Category Archives: Media Coverage

History searches an asylum for ‘The Lost Alaskans’

By Julie Stricker ( Jun 10, 2015

FAIRBANKS — Back in Alaska’s territorial days, it wasn’t uncommon for a gold miner to go berserk in a lonely, remote cabin. A woman on an isolated homestead might fall into severe, debilitating depression, becoming catatonic. The territory also had its share of violent, sometimes mentally ill residents. At the time, mental illness was considered a crime.

Alaska lacked mental health facilities, so people who were mentally ill or incapacitated were shuttled into the justice system. If deemed insane by a jury, they were sent on a 2,000-mile journey by dog sled, horse-drawn sleigh, barge or boat to Morningside Hospital in Portland, Oregon. Few returned.

“People just disappeared,” said retired Alaska Superior Court Judge Niesje Steinkruger. “And many families had no idea what happened.”

Steinkruger and a group of researchers have been searching through territorial court records to find out the stories behind those sent to Morningside. She calls them the “Lost Alaskans” and will talk about her hunt through Alaska’s territorial court records for their stories in a University of Alaska Fairbanks Discover Alaska lecture on June 17.

Steinkruger is uncertain how many people were sent to Morningside during territorial days. The term “insane” covered a broad range of conditions, including mental illness, birth defects, drug abuse and alcoholism.

Families were torn apart.

“The youngest person we found was 6 weeks old, and the oldest was 96,” she said. The youngest were most likely severely developmentally handicapped. Many had Down syndrome or birth defects.

“It was a family trying to cope with a child that had special needs, and you knew that the only way families could care for a child with severe special needs was this horrible option,” she said.

Sometimes people, such as chronic inebriates, were sent to Morningside as a way to keep them from freezing to death on the streets.

“You have to consider the times. This was before psychiatry,” she said. “There were people there (at Morningside) with epilepsy and substance abuse and everything, including mental illness. Most of the treatment was about safety and a place to live. It was before pharmacological treatment.”

Steinkruger said her goal has been to gather a list of names of those sent to Morningside, many of whom never left Oregon and are buried in the Portland area. The hospital closed in the 1960s and all the records were lost. The lists may be able to help families looking for lost relatives find more information on what happened to them.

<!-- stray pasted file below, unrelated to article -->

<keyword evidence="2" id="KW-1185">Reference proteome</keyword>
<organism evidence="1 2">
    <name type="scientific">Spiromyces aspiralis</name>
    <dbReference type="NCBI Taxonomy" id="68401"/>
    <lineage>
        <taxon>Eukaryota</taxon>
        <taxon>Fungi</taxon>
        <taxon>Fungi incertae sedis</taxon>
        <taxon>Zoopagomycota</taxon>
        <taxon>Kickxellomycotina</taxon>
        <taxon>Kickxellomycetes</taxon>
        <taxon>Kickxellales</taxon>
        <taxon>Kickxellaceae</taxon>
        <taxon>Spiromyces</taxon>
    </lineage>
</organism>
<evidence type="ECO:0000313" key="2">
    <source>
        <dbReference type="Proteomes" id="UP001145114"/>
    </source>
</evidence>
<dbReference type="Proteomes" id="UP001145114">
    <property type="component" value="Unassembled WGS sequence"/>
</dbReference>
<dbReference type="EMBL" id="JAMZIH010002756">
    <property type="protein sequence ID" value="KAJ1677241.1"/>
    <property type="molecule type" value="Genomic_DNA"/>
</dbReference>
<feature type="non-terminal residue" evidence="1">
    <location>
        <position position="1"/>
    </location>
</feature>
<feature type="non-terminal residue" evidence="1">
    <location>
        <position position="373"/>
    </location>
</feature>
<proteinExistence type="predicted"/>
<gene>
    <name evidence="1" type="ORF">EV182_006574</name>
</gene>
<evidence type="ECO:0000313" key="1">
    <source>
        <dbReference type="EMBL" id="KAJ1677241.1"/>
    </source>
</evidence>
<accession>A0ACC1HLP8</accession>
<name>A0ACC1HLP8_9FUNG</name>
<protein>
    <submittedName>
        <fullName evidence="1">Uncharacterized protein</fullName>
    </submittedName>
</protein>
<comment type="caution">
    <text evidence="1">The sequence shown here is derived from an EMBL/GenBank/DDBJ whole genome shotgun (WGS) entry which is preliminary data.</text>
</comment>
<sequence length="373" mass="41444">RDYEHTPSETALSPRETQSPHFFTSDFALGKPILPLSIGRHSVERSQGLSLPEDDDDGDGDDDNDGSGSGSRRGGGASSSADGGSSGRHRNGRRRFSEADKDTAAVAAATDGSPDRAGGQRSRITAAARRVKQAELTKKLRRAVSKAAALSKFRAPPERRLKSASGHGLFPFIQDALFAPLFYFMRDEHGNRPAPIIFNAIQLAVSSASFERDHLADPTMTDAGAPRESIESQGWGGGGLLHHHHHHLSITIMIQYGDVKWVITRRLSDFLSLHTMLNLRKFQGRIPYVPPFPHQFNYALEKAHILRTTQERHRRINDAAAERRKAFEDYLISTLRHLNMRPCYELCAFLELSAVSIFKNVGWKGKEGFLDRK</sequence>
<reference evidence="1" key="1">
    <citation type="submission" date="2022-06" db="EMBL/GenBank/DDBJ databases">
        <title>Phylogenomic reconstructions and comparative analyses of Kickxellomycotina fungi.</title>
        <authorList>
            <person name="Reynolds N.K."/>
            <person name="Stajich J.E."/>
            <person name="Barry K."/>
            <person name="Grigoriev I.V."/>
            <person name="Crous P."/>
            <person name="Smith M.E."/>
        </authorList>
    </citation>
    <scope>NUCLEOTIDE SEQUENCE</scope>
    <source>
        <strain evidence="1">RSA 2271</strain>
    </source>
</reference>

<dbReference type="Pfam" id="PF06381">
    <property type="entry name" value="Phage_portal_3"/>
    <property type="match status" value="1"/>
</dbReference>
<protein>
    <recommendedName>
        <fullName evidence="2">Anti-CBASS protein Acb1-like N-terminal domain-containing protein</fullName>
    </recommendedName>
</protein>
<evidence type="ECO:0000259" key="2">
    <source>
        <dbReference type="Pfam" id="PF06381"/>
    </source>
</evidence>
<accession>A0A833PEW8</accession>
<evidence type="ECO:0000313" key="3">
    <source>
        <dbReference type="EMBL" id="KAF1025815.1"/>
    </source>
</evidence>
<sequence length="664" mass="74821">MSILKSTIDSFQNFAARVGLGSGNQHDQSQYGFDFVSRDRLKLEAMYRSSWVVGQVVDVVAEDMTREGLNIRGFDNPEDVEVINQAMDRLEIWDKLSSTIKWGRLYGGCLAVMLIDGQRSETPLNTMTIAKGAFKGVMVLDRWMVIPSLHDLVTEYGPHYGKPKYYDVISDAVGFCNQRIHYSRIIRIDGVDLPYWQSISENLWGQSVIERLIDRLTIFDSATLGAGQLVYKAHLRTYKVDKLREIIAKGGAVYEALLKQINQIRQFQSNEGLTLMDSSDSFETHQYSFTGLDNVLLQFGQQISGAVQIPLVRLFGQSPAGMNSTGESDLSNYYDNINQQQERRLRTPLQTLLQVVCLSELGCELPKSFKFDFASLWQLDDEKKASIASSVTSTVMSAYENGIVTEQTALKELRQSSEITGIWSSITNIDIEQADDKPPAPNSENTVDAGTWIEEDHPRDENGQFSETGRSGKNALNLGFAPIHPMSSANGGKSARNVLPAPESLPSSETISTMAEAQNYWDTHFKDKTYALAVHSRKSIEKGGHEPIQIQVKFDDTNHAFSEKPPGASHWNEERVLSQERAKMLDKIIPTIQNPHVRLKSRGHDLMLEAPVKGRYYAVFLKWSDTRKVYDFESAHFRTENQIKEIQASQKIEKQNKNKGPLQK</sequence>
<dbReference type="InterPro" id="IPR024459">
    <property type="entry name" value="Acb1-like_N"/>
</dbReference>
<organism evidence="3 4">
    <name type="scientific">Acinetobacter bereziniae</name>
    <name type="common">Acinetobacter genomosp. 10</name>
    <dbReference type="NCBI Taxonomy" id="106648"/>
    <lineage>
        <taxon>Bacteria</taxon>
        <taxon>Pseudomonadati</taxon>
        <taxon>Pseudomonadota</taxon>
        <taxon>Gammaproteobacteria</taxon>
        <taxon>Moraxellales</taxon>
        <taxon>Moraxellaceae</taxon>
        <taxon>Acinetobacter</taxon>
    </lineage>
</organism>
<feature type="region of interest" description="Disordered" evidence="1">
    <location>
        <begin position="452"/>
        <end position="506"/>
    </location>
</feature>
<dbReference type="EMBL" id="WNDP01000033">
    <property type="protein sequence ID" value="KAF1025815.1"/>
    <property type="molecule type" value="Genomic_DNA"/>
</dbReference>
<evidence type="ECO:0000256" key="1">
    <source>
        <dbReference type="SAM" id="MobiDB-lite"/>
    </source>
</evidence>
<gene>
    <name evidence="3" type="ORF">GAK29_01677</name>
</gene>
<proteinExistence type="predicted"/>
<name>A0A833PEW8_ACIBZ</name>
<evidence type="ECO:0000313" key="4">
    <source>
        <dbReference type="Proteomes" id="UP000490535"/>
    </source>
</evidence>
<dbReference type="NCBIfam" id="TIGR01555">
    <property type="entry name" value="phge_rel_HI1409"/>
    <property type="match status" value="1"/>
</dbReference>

As she reads through the territorial records, Steinkruger said she’s struck by parallels to today’s criminal justice system.

“There’s just this huge cross-section of exactly the same problems we’re struggling with today,” said Steinkruger, who served as a judge for 19 years and also worked with the district attorney and public defenders offices. “The thing that really gets me is to look at how little has changed. We are still grappling with exactly the same role between safety, care, treatment and protection.”

Also posted in Oral Histories, Research Project News | Comments closed

Citizens Hired as Guards for Patients and Prisoners

I got an interesting email yesterday from John Drews, who relayed a part of the Morningside story I’d never heard before.

“Many years ago I interviewed a gentleman in Fairbanks who had worked as a Deputy Marshall in Alaska during the territorial days. He told me about criminals and “others” that would be held in the jail until court hearings could be held. This could take up to a year at times because of the traveling justice.

When they had folks that were to be transported out of Alaska, they would advertise that any honest civilian wanting to go to Seattle could hire on as a temporary deputy to assist on the trip. They would transport criminals and the “insane” together and many times had to keep them all in restraints. He told of one man who had to be strapped to a cot for the entire trip because of his insanity and violence. The trips were made from Fairbanks by stage or later by train and then onto a steamer bound for Seattle. He never mentioned Morningside by name but it is pretty clear now.

The fellow I interviewed was a Deputy Marshall there in the 30’s & early 40’s, he later joined the Fairbanks Police Department. I was employed at FPD from 1975-95 and was interested in the early history of the department and did the interview for that reason.”

After doing a little research on, it was apparent that this practice started very early on. The following article is from December 17, 1908 edition of the Fairbanks Daily News.

FDN 12171908